"imagination and memory are but one thing, which for diverse considerations hath diverse names" - Thomas Hobbes
And just to be clear, b/c something is not used often enough in your opinion, it should just be left to rot and never improved? That point seems to belie your previous point which was "it'll just get trashed again." How can something get trashed if no one "ever goes down there on a regular basis." Wouldn't that lead you to think that if they spruced things up a bit, it would last--quite a while?
That Bleeper pic of the DART lines in downtown Dallas is laughable. If he's ever been to Dallas downtown or ridden those light rail lines, he would not post that as an example of what Philly should do...
Also, the more I spend time around FDR Park and places around the sports complex, the more I feel that it is how it is because it's an island away from lived-in neighborhoods. I would venture a guess and say that any city that has major sports stadiums away from central city or build-up and mixed-use space, will have an area that looks about the same as our sports complex does.
Anyhow, I like the idea of S. Broad St having flower beds in the median-- can't be too expensive. But alas, The Count has valid points I'm afraid-- about all those forlorn looking buildings fronting S. Broad. Those used to house important businesses and law firms in their heyday. Now, most of them are apartments, student housing, institution buildings, half empty monoliths. You don't simply spruce up the street-- it is a 3-dimensional project: the below-grade (subway, and the long concourse walkway) has to be livelier, the street scene has to be animated, and the buildings on the street have to be brimming with activity and mixed uses. S. Broad looks amazingly lively... when a big theater empties out after a show. Not much otherwise. Because there should be other uses intermixed... and the subway entrances shouldn't be stinking of human waste and grimy as hell... but, all that takes funding (private and public), which we don't have.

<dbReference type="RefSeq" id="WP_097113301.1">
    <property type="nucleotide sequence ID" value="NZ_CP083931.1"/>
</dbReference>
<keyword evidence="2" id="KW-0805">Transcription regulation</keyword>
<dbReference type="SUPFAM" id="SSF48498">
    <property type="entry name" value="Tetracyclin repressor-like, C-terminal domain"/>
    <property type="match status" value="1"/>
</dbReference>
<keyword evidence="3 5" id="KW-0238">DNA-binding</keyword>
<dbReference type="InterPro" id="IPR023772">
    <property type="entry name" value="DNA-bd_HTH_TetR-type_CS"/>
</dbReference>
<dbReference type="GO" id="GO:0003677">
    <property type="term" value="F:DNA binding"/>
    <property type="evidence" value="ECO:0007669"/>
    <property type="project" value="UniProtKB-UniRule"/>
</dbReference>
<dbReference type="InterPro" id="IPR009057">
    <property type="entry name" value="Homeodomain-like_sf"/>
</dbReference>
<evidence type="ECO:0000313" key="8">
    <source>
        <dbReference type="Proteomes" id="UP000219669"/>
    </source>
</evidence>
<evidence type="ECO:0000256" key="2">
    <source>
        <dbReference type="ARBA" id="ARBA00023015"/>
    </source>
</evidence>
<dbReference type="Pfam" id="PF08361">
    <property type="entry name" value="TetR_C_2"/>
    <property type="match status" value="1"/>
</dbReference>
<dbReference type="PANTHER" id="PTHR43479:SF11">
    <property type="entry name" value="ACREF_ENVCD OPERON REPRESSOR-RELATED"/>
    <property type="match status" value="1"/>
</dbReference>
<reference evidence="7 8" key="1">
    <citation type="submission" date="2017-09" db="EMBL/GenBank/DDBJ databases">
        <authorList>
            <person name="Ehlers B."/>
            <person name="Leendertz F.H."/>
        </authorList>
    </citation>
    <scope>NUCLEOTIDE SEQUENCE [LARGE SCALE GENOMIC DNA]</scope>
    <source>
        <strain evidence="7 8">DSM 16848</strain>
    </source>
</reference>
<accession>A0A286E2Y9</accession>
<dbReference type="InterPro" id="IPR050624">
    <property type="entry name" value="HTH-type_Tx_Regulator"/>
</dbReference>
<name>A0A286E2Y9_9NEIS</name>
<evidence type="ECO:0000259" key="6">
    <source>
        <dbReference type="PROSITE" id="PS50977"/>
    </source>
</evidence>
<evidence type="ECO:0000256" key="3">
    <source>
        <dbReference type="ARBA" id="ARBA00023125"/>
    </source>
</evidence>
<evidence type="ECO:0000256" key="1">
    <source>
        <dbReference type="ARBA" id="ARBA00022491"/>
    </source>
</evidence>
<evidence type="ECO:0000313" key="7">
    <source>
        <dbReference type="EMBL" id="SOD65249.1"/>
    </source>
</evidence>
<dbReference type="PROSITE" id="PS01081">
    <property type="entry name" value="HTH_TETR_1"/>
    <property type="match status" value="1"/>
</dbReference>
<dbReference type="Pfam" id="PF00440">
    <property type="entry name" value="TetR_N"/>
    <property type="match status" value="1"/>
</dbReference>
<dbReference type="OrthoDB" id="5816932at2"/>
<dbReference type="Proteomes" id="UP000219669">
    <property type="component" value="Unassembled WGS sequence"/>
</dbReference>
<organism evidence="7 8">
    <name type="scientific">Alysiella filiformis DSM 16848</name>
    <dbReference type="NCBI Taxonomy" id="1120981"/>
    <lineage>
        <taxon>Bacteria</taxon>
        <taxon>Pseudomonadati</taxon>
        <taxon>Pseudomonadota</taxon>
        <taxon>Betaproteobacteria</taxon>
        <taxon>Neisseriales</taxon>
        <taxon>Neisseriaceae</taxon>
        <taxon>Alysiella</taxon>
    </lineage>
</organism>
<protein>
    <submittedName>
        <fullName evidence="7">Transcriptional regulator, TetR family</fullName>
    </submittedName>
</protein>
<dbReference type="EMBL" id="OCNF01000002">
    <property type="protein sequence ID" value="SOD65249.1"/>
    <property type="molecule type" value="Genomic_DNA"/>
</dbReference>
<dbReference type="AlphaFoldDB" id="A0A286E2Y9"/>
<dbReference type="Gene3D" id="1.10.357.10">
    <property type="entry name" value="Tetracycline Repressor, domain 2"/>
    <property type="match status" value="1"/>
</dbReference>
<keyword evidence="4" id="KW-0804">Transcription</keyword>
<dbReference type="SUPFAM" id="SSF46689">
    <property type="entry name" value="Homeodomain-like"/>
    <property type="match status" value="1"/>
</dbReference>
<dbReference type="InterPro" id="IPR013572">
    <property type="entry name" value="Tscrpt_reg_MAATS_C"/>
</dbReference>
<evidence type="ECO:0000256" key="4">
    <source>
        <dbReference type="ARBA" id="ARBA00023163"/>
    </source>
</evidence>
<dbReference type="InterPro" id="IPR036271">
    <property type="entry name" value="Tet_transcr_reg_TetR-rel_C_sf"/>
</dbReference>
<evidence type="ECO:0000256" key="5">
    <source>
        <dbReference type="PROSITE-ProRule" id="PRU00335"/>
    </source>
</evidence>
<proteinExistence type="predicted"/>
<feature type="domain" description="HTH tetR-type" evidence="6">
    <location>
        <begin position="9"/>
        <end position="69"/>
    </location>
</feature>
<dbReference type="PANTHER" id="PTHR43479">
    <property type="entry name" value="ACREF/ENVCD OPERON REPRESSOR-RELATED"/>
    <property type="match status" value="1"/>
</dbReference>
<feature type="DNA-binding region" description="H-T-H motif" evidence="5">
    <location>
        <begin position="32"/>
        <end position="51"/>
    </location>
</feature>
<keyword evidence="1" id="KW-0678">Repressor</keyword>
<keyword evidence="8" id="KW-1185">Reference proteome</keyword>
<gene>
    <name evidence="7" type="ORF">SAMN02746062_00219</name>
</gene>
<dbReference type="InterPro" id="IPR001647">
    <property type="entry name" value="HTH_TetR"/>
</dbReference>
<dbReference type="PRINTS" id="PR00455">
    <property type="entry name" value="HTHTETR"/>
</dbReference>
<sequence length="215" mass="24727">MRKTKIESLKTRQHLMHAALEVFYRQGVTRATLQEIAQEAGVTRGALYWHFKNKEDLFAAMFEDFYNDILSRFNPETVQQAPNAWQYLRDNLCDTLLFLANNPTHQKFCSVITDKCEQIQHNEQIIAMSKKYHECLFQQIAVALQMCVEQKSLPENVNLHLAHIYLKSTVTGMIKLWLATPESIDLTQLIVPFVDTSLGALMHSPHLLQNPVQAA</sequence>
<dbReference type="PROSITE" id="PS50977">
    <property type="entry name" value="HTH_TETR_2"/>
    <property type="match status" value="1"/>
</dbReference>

"The only difference between the Republican and Democratic parties is the velocities with which their knees hit the floor when corporations knock on their door. That's the only difference."
- Ralph Nader
Keeping LOVE Park clean is a lonely battle
It's a tough battle with so many people who just walk around, visiting and touring, or the homeless. Although the homeless don't think they're as much of a problem since they have to live in it and want to keep it a bit tidier.
LOVE Park could use a lot more love.
Or at least a little common courtesy.
Every morning at 7, Parks and Recreation Department employee Albert Figlestahler arrives at the picturesque John F. Kennedy Plaza to give it both, but he's fighting an army of visitors and inhabitants who strew trash across its granite surface, scribble profanity on its walls, and use it as an open-air bathroom.